Incredible elements of commercial interior design can hit you in a couple of ways. There’s the ‘Wow’ you get as a customer or guest when you walk into a place that is masterfully designed. And then there’s the more subtle ‘wow’ from the people working there, who realise that the workspace hides a plethora of features and surprises built just for them.
Here are 11 ways that exceptional workplaces, both big and small, are revolutionising commercial interior design.
Clever conversions and adaptive re-use
There is a beautiful push at present to revitalise old existing properties and give them new life. Warehouses, old homes, churches, hospitals, shops and more are being reclaimed, stripped back to their rustic bare essentials, and then built again to create stunning workspaces.
They can be pared back to their original structure and then evolved to include all the modern office requirements, while still connecting workers to their natural environments.
Natural textures and injections of life
Office décor now has more emphasis on natural finishes such as exposed beams and plumbing, natural brick and pared back wood, and is complemented by sunlight, neutral tones and lots of lush greenery.
As more and more studies show that people work better when they are at least partially connected to a natural environment, office designs build in more access to natural light, water features, stone and wood finishes and living plants.
In perfect harmony with the use of natural materials and connecting workers to nature, is the demand for eco-friendly design. Commercial spaces are more pressured to be socially conscious than ever, and as well as having their own solid values about wanting to build economically, and designers are responding.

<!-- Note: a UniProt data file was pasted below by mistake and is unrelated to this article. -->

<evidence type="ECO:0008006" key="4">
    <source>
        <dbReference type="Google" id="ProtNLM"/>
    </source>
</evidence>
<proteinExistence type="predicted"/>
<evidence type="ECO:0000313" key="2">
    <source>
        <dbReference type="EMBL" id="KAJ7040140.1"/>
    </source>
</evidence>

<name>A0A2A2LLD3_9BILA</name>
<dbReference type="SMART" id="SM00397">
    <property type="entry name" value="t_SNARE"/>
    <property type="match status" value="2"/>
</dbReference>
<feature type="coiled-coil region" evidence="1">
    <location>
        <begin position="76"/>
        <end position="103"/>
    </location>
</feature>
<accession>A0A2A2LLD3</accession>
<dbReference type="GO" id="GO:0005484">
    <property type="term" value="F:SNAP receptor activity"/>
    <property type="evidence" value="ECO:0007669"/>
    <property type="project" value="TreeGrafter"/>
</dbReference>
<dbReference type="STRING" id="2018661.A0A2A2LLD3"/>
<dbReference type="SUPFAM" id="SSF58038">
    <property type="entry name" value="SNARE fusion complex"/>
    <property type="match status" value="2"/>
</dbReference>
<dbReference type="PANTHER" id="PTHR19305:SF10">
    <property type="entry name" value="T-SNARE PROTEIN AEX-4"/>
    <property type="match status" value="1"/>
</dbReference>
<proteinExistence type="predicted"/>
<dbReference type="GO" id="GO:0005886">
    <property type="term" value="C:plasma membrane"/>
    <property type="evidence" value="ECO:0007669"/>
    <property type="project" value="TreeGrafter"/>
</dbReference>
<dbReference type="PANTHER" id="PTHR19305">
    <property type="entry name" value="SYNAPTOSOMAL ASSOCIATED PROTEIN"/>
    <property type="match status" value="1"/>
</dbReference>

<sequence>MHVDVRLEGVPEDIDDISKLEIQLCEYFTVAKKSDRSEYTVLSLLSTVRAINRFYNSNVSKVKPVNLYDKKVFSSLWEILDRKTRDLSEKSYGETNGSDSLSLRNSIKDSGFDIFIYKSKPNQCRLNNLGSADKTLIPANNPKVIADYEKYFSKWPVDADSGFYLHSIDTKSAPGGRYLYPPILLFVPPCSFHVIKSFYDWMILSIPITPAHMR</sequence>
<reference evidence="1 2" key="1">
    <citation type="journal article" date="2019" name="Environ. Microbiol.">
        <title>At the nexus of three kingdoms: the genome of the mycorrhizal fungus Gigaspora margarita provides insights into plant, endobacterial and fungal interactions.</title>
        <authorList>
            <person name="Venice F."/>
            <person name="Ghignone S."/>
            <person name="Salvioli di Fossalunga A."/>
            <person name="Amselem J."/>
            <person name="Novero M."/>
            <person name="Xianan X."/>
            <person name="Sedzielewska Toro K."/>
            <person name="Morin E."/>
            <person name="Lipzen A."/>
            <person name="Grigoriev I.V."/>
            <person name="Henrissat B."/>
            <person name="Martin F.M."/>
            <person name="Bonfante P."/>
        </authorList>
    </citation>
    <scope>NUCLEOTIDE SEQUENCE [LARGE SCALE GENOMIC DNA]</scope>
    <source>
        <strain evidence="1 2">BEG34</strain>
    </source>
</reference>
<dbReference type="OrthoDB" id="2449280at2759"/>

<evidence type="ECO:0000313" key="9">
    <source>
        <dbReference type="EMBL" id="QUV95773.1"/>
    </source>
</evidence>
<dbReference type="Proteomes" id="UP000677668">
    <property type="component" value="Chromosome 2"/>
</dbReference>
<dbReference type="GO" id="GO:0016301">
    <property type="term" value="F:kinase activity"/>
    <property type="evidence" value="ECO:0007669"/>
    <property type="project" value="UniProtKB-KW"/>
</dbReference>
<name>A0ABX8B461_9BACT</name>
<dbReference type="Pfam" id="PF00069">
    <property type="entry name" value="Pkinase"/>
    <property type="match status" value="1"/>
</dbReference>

Recycling and other clever use of materials, ingenious incorporation of natural light, and reducing a building’s energy needs are all vital features of new designs.
Removing the C from the CBD
As technology becomes ever more flexible and you can locate offices anywhere, companies are moving away from the CBD and into the leafier suburbs, finding old buildings with enormous potential for new life. With work-life balance becoming ever more important, companies are finding space which is cheaper to rent, has better parking and is out of the firing line of peak hour traffic.
Workers find these workspaces much more attractive, and the greater variety in building style and shape means the interior designer can do so much more.
In well-designed office spaces, there are no cords or powerpoints in sight. All desks, booths, couches, pods, and benches have either wireless capability or hidden connection built into the structure. This keeps a sleek, clean look which maximises productivity and promotes a flexible workspace. Workers are equipped with their own portable technology and connectivity and can locate literally anywhere.